Ever since Plextor stopped manufacturing the PX-755SA DVD burner, we’ve been on the hunt for a worthy replacement. We loved the Plexy’s SATA interface, so we’re not settling for anything less going forward. (It’s just plain foolish to opt for a drive with an oversized, outdated parallel connector when SATA models are available.) Since SATA drives from Lite-On and Asus failed to win us over in the August issue, we corralled a couple new contenders, including Plextor's new PX-810SA.
Ever since Plextor stopped manufacturing the PX-755SA DVD burner, we’ve been on the hunt for a worthy replacement. We loved the Plexy’s SATA interface, so we’re not settling for anything less going forward. (It’s just plain foolish to opt for a drive with an oversized, outdated parallel connector when SATA models are available.) Since SATA drives from Lite-On and Asus failed to win us over in the August issue, we corralled a some new contenders.
Before you get too excited about LG’s combo optical drive, bear in mind that while the GGW-H10NI Super Multi Blue can read both Blu-ray and HD DVD discs, it can write to only the former format. Still, this drive offers a degree of flexibility that no other next-gen drive we’ve tested has. You won’t be shut out of watching movies from studios that have allied themselves with just one of the high-def formats. Not surprisingly, this luxury doesn’t come cheap. At $1,200, the Super Multi Blue costs more than your average Blu-ray burner—by as much as $600.
Like the Plextor PX-B900A and the IO Data BRD-UM2/U that we reviewed in December 2006, the d2 is actually a Panasonic-manufactured Blu-ray burner. The drive is encased in a LaCie-branded brushed-metal shell that offers both USB 2.0 and FireWire connectors. Roxio’s Easy Media Creator 8.2 comes bundled with the package.
As far as Blu-ray burners go, Lite-On’s Triple Writer comes across as the most forward-looking, with the simple inclusion of a serial ATA interface—a feature that’s been sorely lacking in all the other Blu-ray drives we’ve tested. Really, it should be standard issue with any so-called next-gen device, as parallel support will only get more scarce over time.
Most folks aren’t prepared to choose sides in the battle between Blu-ray and HD DVD—and who can blame ’em, given the scarcity of HD content and the exorbitant cost of drives and media. But for the gotta-have-it-now early adopters, Blu-ray remains the only next-gen disc you can burn. The HD DVD camp has yet to release a burner, while Sony’s BWU-100A marks the third Blu-ray burner we’ve reviewed in the last six months. And with each new model, we’re seeing improvements.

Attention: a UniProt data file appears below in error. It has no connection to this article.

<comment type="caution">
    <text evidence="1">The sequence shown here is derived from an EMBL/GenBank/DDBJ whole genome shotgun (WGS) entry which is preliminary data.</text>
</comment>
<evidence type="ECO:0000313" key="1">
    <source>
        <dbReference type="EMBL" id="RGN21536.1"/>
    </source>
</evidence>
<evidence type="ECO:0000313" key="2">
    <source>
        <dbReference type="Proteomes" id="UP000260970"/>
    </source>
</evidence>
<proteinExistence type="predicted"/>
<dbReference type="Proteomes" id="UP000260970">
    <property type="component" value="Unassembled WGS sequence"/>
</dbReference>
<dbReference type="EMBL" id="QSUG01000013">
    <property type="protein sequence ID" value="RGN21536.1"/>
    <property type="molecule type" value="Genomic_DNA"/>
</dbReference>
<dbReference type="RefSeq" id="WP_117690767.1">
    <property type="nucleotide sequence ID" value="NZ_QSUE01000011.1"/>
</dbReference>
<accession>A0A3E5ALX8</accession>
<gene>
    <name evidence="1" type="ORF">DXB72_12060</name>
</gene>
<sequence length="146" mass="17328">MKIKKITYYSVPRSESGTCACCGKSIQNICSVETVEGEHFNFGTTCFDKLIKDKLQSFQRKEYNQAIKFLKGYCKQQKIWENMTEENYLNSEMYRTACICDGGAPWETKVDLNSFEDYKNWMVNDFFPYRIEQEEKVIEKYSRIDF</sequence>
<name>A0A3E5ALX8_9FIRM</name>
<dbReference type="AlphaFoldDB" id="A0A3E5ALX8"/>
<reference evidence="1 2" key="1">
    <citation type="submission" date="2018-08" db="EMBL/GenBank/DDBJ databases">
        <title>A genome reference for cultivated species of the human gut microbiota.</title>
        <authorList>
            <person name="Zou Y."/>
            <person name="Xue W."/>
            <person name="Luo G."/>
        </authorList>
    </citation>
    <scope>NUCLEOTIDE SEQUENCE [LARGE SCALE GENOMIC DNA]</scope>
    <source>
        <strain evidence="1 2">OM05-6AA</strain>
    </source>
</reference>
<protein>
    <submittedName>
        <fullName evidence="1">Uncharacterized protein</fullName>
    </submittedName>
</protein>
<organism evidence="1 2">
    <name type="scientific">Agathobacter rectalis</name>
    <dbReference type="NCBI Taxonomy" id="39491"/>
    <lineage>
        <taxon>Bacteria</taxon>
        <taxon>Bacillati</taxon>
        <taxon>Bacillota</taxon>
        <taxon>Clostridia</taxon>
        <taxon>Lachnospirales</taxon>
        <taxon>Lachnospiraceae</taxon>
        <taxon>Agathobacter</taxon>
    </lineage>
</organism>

Combining a Blu-ray drive with a USB interface seems at first like hitching a flying saucer to a wheelbarrow. Can USB’s meager bandwidth handle such newfangled technology? Even at full-tilt, 2x Blu-ray burns hover in the 8MB/s range, which is actually slower than an 8x DVD burn. So, yes, USB 2.0 provides plenty of bandwidth.
When is a Plextor drive a Plextor drive? Certainly not when it’s a Panasonic.
To get onboard the Blu-ray train in a hurry, Plextor rebadged a Panasonic SW-5582 Blu-ray drive as its own. That’s not necessarily a bad thing. Invaluable firmware updates will come from Plextor and not some Pac Rim outfit. And to be fair, the Panasonic’s far better than the first-gen Pioneer Blu-ray drive we reviewed in October, which couldn’t even read CDs.
Blu-ray has finally arrived, and like a lot of first-gen products, it’s big on price, but not so big on performance. Sure, we used it in the Dream Machine last month, and we stand by that decision. The Dream Machine is all about the bleeding-edge—it boasted a beta BIOS, a beta chipset, and a Blu-ray drive too, damn it, despite despite the fact that Blu-ray movies and blank media are incredibly scarce.